Photosystem (PS)I is a multi-subunit pigment-protein complex that uses light energy to transfer electrons from plastocyanin to ferredoxin. Application of genetic engineering to photo-synthetic reaction center proteins has led to a significant advancement in our understanding of primary electron transfer events and the role of the protein environment in modulating these processes. Chlamydomonas reinhardtii provides a system particularly amenable to analyze the structure-function relationship of PSI. Chlamydomonas reinhardtii is also a favorable organism for chloroplast transformation because it contains a single chloroplast and grows heterotrophically when supplemented with acetate. Chlamydomonas has served as a model organism for the development of chloroplast transformation procedures and the study of photosynthetic mutants generated using this method. Exogenous cloned cpDNA can be introduced into the chloroplast by using this biolistic gene gun method. DNA-coated tungsten or gold particles are bombarded onto cells. Upon its entry into chloroplasts, the transforming DNA is released from the particles and integrated into the chloroplast genome through homologous recombination. The most versatile chloroplast selectable marker is aminoglycoside adenyl transferase (aadA), which can be expressed in the chloroplast to confer resistance to spectinomycin or streptomycin. This chapter describes the procedures for chloroplast transformation.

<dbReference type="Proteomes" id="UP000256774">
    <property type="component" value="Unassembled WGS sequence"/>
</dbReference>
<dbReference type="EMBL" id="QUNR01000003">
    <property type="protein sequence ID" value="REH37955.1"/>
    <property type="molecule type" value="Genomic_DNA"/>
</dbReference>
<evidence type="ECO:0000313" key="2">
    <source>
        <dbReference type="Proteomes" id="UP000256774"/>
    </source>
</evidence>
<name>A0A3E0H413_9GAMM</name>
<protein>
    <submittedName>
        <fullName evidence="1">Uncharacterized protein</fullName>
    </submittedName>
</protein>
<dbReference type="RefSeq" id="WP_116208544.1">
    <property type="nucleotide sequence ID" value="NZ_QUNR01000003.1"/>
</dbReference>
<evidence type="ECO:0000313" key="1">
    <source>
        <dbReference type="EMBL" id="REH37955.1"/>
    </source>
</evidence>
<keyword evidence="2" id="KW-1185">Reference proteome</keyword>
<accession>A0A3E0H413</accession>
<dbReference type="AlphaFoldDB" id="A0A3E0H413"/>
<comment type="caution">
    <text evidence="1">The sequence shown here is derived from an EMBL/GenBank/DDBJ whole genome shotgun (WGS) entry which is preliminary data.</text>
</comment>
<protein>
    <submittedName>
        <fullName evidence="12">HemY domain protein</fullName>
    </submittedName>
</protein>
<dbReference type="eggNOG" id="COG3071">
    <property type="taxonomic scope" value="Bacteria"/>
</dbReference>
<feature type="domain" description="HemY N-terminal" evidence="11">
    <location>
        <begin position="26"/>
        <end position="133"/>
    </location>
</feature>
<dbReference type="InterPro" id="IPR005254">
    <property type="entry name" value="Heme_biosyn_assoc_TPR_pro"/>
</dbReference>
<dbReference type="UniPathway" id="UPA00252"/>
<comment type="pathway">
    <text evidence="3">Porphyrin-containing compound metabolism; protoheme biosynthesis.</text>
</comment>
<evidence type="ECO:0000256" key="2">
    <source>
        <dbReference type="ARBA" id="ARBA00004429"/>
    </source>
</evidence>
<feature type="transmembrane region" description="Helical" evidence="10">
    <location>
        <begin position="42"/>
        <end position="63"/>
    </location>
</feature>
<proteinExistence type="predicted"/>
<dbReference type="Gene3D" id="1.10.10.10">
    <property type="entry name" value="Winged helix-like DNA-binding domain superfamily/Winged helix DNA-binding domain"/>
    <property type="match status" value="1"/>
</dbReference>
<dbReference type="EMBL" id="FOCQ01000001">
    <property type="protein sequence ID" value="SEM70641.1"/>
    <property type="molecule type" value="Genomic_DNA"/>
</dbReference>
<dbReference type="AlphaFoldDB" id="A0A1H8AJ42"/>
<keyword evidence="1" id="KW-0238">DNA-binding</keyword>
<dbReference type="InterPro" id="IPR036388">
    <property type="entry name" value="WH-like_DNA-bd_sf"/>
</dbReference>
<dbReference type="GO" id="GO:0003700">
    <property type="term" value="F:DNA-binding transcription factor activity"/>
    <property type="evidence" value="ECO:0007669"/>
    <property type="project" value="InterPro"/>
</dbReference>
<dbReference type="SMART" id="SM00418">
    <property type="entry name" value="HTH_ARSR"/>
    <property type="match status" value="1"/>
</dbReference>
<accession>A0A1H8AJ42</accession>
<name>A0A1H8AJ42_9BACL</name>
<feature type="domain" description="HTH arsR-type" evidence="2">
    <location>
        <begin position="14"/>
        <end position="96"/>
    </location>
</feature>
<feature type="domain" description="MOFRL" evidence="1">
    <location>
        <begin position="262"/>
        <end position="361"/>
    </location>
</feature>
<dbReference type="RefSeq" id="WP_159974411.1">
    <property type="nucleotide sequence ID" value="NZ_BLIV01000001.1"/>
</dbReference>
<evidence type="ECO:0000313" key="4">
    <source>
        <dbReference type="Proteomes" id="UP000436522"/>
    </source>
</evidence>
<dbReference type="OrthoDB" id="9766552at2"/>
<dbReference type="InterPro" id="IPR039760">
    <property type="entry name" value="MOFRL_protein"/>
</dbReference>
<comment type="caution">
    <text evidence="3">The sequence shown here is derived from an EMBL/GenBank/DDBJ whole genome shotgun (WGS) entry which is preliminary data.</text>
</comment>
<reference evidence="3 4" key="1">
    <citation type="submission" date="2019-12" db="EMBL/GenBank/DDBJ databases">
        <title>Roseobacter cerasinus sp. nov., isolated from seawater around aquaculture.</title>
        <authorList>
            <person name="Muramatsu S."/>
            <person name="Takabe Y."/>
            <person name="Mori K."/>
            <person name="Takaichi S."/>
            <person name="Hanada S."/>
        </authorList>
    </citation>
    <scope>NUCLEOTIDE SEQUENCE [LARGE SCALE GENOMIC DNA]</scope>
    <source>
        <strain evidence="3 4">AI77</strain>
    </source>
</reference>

|Original language||English (US)|
|Number of pages||7|
|Journal||Methods in molecular biology (Clifton, N.J.)|
|State||Published - 2004|
ASJC Scopus subject areas
- Molecular Biology